In the background you hear "Fred. It's calling about your account. What do you want me to say?".

A pause.

A different voice, "Say I'm not in".

"I'm sorry. is in a meeting. Can I take a message for you?"


"Oh, I'm so sorry. I totally forgot to pay. I'll fix it up today."




"Can I say who's calling?"

Long pause. Muffled background noises.

"I'm sorry. I thought that he was in. Apparently he's just stepped out. Can I get him to call you back?"

Listen. It's amazing what you'll pick up by what you aren't told!! Click here to read more about Successful Telephone Collection Skills Technique.

Note from the author.

Have you ever wondered why a client does business with you and then ignores your invoice like they had no intention of paying it in the first place or they treat you like their own personal line of credit, leaving YOU dangling, waiting months for their payment? Unfortunately this situation is all too common and can even be puzzling for the most experienced business owner. If you've ever had to handle outstanding accounts or you are just so over non-payers, then our blog, "Chasing Slow Payers" - - is for you.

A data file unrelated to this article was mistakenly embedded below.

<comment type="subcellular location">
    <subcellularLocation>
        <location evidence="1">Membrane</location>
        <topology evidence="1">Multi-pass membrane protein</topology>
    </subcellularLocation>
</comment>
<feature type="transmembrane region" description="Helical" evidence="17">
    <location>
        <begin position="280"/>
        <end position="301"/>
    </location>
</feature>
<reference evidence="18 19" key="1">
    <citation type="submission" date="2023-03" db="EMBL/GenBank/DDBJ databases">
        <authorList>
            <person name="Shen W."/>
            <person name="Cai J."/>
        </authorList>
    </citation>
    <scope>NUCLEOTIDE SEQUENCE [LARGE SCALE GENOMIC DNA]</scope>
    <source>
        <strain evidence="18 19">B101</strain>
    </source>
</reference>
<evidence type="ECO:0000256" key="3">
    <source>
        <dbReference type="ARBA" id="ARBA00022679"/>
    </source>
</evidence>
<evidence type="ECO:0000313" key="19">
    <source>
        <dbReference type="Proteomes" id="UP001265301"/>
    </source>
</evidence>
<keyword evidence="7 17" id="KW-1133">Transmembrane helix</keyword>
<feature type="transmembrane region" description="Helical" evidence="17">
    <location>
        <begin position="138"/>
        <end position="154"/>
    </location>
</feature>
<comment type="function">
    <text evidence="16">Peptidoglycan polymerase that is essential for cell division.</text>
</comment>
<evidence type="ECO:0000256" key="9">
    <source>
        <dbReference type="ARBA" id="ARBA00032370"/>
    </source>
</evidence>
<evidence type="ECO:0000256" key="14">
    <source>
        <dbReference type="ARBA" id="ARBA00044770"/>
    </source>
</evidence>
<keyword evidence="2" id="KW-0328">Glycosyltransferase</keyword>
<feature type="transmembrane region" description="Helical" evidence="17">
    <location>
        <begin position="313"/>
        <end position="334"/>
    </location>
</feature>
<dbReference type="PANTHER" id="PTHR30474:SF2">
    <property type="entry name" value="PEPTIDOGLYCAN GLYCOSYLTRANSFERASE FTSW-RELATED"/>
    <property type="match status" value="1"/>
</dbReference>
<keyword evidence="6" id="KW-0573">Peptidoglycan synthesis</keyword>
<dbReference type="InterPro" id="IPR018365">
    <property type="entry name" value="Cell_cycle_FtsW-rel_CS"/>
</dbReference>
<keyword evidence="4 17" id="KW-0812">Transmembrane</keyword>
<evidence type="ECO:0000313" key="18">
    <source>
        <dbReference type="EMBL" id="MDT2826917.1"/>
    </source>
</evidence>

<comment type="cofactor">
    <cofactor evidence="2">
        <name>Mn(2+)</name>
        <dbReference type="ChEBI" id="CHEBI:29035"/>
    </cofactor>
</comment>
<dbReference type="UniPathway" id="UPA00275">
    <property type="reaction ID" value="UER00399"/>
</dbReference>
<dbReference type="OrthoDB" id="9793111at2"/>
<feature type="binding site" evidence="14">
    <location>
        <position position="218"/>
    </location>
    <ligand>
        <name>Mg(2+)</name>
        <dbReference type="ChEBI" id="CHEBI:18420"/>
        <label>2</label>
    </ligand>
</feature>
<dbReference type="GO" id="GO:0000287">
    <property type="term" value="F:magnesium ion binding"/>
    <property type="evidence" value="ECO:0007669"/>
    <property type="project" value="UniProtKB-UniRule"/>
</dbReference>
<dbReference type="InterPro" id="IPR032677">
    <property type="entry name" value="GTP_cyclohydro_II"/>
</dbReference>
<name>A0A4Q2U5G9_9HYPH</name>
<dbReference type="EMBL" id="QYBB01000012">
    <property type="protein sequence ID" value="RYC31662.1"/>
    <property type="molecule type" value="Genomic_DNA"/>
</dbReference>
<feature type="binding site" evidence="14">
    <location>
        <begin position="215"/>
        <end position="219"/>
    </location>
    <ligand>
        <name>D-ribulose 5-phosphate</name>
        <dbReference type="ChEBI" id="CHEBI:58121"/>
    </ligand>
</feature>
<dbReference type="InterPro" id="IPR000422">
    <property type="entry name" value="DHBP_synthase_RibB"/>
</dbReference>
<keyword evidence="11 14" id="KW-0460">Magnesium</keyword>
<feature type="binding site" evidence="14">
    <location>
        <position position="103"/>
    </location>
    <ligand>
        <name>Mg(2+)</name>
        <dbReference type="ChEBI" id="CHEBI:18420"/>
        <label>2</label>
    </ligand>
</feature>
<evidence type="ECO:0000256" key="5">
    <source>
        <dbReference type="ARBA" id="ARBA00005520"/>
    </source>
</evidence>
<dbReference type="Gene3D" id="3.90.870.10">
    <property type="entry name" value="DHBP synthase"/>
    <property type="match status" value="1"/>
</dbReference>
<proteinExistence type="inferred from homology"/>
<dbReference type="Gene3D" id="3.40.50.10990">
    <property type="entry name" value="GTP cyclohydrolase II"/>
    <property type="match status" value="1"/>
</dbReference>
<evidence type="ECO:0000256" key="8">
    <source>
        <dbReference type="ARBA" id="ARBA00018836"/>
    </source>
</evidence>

Real-world skills, solutions, tips & strategies to get more accounts paid on time, and, most importantly, how to maintain customer goodwill while keeping YOUR cash flow in the positive.

I've been involved in the management of accounts for over 30 years, heard every excuse in the book, can spot a non-payer at 20 paces. Finance Companies in the 70's (systematic, tough) professional firms in the 80's (no systems, too gentle) and, since then, just about every other sort of business you can think of. I've written books on the topic, spoken all over the place about it and this blog is my way of "giving back". I hope you find it helpful.

Michael L Todd